On two and a half acres in the coffee and avocado valleys of western Guatemala, two young alums have found their calling.
Colleen Donovan, A&S '07, met Shad Qudsi, Engr '06, over a game of Boggle in the fall of her freshman year. They began dating while working for a science and technology company in Providence, Rhode Island, after graduation; a year later, they were ready for something new. She wanted to travel. He wanted to farm. So they signed up for Worldwide Opportunities on Organic Farms, a nonprofit network offering volunteer oppor-tunities. In the fall of 2009, they found themselves buying a piece of land in Guatemala.
That land is now a productive farm, but it's literally been a rocky road. The hilly acreage is prone to flooding and is not tractor-friendly. The couple had no electricity for three years, filtered water they fetched from the nearby spring, and slept in an 8-foot-by-6-foot shelter.
"Lots of our friends have started buying houses this past year," Donovan muses. "Remember our first house?"
"I don't even remember where we kept our clothes! What about our toiletries?" replies Qudsi.
"We didn't have any toiletries," says Donovan, laughing.
Gradually, they built additions and now have a home with a bedroom. In 2011, they got married. They have also built a profitable farm inspired by permaculture, a design methodology that favors biological solutions like perennial plants and native insects over herbicides and pesticides. Their farm produces goat dairy products, chickens, pigs, honey, edible and medicinal mushrooms, and more than 60 species of crops.
The goal of the farm, called Atitlan Organics, is nothing less than to catalyze a new form of agriculture—one that is low-input, high-yield, non-capital-intensive, and compatible with small parcels of land. The farm serves as a kind of demonstration project, showing what's possible. Permaculture education led by Qudsi includes on-farm courses, consulting services, and a volunteer program hosting visitors from around the world, including Johns Hopkins University students. "We believe that the current industrial, centralized agriculture system is not healthy and that the future lies in decentralized, small-scale, highly diversified producers that are free and unhindered to sell their products in local markets," Qudsi says.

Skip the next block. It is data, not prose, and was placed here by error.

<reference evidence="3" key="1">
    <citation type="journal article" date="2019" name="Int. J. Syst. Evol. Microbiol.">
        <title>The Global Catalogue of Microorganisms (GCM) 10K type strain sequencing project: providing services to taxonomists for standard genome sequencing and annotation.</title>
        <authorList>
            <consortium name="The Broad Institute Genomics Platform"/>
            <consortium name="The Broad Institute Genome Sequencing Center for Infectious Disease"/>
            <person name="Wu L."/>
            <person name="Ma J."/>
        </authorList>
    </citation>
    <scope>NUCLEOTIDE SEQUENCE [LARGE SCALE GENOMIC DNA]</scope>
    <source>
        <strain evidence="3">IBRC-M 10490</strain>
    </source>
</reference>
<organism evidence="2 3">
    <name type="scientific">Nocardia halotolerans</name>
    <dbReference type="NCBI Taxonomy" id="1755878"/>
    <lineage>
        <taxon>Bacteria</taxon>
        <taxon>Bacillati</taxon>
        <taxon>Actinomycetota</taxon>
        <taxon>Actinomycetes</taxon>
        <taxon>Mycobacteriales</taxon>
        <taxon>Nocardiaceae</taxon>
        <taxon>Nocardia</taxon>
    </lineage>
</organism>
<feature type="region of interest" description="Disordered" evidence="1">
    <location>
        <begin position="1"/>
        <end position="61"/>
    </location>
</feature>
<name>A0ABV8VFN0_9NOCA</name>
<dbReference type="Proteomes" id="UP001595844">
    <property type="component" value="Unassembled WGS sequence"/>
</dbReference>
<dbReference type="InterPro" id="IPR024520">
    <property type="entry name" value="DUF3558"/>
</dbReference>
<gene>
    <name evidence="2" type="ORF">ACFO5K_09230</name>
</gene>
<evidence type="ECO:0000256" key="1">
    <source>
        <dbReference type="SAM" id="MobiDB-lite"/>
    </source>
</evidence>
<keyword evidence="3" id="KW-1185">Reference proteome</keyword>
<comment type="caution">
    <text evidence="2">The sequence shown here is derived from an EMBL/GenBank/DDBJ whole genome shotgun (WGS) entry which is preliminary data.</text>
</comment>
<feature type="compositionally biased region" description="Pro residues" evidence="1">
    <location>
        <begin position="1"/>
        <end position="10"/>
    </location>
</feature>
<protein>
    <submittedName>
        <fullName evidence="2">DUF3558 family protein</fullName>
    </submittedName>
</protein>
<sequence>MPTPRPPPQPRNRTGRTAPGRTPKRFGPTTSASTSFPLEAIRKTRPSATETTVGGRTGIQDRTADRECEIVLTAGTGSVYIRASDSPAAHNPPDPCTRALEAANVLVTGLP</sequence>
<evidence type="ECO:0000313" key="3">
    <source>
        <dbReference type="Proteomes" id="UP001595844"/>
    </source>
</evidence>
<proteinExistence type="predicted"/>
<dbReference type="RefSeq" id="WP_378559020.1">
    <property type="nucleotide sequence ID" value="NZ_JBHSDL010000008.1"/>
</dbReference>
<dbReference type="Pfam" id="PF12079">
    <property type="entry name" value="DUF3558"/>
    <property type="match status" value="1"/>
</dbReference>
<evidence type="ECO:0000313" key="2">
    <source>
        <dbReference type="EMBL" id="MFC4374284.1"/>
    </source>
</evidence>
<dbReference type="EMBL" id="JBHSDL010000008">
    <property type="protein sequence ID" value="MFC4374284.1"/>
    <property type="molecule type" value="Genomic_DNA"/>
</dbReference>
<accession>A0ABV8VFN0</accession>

Meanwhile, Donovan has discovered that her passion lies with young children. She has spent the past two years teaching kindergarten at nearby Escuela Caracol, Guatemala's first Waldorf school, and plans to start her Waldorf teacher training next year.
"It can be hard, living so far away from our families, and I've always felt that if I had come down here by myself, I never would have moved permanently," Donovan says. "But having done all this with Shad has made all the difference. We both feel that these days, Guatemala is our home at least as much as the U.S. is, and though we talk about possibly moving back to the States one day, it certainly won't be for many more years."